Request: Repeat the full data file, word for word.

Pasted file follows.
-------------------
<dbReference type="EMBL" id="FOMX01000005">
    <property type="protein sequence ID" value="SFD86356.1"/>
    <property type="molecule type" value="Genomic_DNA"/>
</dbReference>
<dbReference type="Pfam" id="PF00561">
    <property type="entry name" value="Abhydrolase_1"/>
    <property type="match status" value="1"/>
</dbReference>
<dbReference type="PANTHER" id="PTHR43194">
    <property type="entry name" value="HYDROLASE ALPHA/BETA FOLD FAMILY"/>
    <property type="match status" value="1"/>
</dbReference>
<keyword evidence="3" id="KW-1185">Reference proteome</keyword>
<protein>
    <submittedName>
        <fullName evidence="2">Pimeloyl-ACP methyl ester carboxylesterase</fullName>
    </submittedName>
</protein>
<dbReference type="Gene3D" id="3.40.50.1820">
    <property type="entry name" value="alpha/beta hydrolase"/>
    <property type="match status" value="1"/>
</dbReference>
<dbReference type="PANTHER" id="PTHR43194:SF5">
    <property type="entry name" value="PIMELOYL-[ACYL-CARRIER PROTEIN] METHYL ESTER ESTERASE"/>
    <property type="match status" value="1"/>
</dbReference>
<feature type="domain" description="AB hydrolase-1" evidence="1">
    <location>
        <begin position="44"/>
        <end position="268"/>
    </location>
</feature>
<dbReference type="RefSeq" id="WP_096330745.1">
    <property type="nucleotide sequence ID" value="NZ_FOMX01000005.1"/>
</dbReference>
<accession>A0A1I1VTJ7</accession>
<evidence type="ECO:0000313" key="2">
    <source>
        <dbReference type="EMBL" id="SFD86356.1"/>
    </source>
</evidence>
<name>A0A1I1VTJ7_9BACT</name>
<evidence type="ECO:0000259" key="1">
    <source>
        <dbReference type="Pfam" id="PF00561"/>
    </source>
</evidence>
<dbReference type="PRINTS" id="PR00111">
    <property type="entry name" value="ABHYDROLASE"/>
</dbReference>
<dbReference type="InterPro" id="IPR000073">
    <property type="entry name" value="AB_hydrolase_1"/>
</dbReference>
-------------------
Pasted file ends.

<dbReference type="EMBL" id="FOMX01000005">
    <property type="protein sequence ID" value="SFD86356.1"/>
    <property type="molecule type" value="Genomic_DNA"/>
</dbReference>
<dbReference type="Pfam" id="PF00561">
    <property type="entry name" value="Abhydrolase_1"/>
    <property type="match status" value="1"/>
</dbReference>
<dbReference type="PANTHER" id="PTHR43194">
    <property type="entry name" value="HYDROLASE ALPHA/BETA FOLD FAMILY"/>
    <property type="match status" value="1"/>
</dbReference>
<keyword evidence="3" id="KW-1185">Reference proteome</keyword>
<protein>
    <submittedName>
        <fullName evidence="2">Pimeloyl-ACP methyl ester carboxylesterase</fullName>
    </submittedName>
</protein>
<dbReference type="Gene3D" id="3.40.50.1820">
    <property type="entry name" value="alpha/beta hydrolase"/>
    <property type="match status" value="1"/>
</dbReference>
<dbReference type="PANTHER" id="PTHR43194:SF5">
    <property type="entry name" value="PIMELOYL-[ACYL-CARRIER PROTEIN] METHYL ESTER ESTERASE"/>
    <property type="match status" value="1"/>
</dbReference>
<feature type="domain" description="AB hydrolase-1" evidence="1">
    <location>
        <begin position="44"/>
        <end position="268"/>
    </location>
</feature>
<dbReference type="RefSeq" id="WP_096330745.1">
    <property type="nucleotide sequence ID" value="NZ_FOMX01000005.1"/>
</dbReference>
<accession>A0A1I1VTJ7</accession>
<evidence type="ECO:0000313" key="2">
    <source>
        <dbReference type="EMBL" id="SFD86356.1"/>
    </source>
</evidence>
<name>A0A1I1VTJ7_9BACT</name>
<evidence type="ECO:0000259" key="1">
    <source>
        <dbReference type="Pfam" id="PF00561"/>
    </source>
</evidence>
<dbReference type="PRINTS" id="PR00111">
    <property type="entry name" value="ABHYDROLASE"/>
</dbReference>
<dbReference type="InterPro" id="IPR000073">
    <property type="entry name" value="AB_hydrolase_1"/>
</dbReference>